Domestic Automakers' Inventories Soar Past 100 Days' Supply
Inventories of unsold cars and light trucks have swollen to their highest levels since the recession while sales growth in the U.S. market has slowed significantly in the past five months. That combination could mean larger discounts and incentives and lower profit margins in 2014. According to Automotive News, a ll three domestic automakers started February with more than a 100-day supply of unsold vehicles. Industry-wide automakers had 88 days’ worth of vehicles at the start of February, the highest February inventories have been since 2009, when the industry was at its nadir.
As a portent of things to come, on Friday GM began a nearly month long Presidents Day promotion on Chevrolet, Buick and GMC vehicles, with some of GM’s biggest incentive offers in months.
In January, sales declined 3 percent and the seasonally adjusted annualized selling rate fell to 15.2 million, the lowest since April. Much of that decline was attributed by automakers to the severe winter weather that blanketed much of the country. Analyst, though, say that there are other factors besides the weather.
Morgan Stanley analyst Adam Jonas said that after four years of growth, the sales pace “appears to have stalled.”
“The industry stands at a crossroads,” Jonas told AN. “We really think the best of the U.S. auto replacement cycle is over. The incremental buyer is moving from someone who needs to replace their car to one who just wants to, making financial willingness to lend and credit availability more important than ever.”
Car companies are minimizing the impact of rising inventories and so far most are not giving in to increasing incentives.
GM’s inventory grew by about 32,000 units in January in a month that saw sales fall 12% from the previous year. That resulted in a 114-day supply of vehicles as of Feb. 1, the highest among major automakers, up significantly from 81 days a month earlier.
Ford Motor’s Feb. 1 supply was up to 107 days, after starting the year at 73 days, and Chrysler Group had a 105-day supply, up from 79 days. Chrysler’s inventory situation was helped by strong sales of the new Jeep Cherokee.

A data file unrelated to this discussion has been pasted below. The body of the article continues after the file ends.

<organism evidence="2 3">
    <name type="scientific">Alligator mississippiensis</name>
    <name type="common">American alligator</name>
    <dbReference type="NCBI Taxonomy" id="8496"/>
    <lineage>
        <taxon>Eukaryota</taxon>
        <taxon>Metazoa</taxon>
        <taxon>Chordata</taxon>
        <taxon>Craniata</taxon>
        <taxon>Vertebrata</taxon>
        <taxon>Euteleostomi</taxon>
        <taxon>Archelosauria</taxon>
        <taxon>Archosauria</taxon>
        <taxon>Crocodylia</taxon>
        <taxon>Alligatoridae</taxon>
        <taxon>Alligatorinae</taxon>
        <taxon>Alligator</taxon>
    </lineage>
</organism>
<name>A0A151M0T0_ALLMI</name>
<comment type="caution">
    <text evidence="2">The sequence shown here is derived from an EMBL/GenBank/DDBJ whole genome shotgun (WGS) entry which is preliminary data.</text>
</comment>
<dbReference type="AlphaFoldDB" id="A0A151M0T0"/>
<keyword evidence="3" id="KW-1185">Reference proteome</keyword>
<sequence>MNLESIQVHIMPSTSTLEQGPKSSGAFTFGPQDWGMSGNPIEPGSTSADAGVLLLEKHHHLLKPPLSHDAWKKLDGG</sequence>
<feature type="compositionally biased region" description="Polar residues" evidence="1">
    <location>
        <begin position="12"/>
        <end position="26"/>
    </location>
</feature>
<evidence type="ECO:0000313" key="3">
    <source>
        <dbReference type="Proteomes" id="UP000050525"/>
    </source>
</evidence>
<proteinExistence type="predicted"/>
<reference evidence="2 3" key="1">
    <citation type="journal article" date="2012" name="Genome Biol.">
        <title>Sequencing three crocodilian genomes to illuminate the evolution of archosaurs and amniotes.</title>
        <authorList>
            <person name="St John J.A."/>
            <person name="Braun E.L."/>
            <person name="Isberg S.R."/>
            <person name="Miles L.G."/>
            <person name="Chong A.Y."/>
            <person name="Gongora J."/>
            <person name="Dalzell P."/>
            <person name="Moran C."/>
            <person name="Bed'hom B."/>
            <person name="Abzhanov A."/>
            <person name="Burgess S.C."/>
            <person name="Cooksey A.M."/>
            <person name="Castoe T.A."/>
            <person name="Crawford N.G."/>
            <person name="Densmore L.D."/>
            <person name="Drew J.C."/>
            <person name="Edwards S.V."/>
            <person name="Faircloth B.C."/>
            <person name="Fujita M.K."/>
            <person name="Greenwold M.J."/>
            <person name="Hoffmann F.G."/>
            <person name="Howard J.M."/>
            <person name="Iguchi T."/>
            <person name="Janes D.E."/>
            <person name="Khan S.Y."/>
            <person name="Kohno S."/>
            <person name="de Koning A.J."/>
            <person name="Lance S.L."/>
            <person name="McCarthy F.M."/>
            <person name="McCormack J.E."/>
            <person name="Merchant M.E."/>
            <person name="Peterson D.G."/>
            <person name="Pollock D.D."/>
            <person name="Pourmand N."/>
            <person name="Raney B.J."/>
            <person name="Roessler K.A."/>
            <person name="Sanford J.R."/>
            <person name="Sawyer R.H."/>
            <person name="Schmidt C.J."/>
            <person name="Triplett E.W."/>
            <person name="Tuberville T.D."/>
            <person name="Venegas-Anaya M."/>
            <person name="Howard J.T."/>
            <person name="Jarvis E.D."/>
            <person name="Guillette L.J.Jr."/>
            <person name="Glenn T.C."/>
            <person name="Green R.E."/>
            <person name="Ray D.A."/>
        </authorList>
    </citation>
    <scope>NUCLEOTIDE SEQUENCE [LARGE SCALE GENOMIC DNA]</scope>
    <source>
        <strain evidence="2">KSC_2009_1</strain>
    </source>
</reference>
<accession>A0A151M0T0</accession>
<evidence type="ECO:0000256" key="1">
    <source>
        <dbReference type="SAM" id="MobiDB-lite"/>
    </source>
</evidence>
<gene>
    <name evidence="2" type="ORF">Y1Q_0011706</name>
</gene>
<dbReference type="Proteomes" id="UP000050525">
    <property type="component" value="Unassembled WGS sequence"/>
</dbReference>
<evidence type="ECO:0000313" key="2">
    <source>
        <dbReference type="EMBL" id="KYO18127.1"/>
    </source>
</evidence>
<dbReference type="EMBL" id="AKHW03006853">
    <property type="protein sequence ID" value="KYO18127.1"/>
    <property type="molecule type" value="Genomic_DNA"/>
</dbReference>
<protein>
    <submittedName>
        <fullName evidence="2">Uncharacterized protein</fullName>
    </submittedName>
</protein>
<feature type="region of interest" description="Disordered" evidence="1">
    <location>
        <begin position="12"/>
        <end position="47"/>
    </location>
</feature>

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- MaintenanceCosts Great, a clumsy truck that can go faster without any commensurate upgrades in stopping or turning ability. I'll look out for these in a ditch near me in the near future.
- SCE to AUX I'm sure everything aft of the flywheel is up for the challenge.
- Lou_BC this link shows number of units waiting to be sold: https://www.theautopian.com/theres-a-753-day-supply-of-jeep-renegades-and-other-cars-that-are-slow-to-sell/There are 7630 Renegades rusting on dealer lots. 7 of the 9 on the list are Stellantis products. The Chevy 4500 chassis cab high inventory reflects what I see in my world. Ford and Ram have the chassis cab market well in hand.
- MaintenanceCosts We need a system to get unsafe hoopties off the road. But the existing state inspection systems relying on corruptible private garages ain't it. It needs to be federally overseen, consistent, and cheap.
- Paul Like an electric Duesenberg SJ, a vehicle not fit for the economic times it was born into. When the general public is upside down and 30 days late on an 84-month loan at 22.9% on their Kia Rio, this doesn't seem to be the answer to a question most people are asking.
And I thought Honda didn't do incentives cars and small CUVs? http://m.ibtimes.com/here-are-january-2014-big-8-us-auto-sales-numbers-gm-ford-chrysler-toyota-honda-nissan-kiahyundai
In the early days of TTAC, it seemed like half the stories came from Auto News. These days things are much more diverse.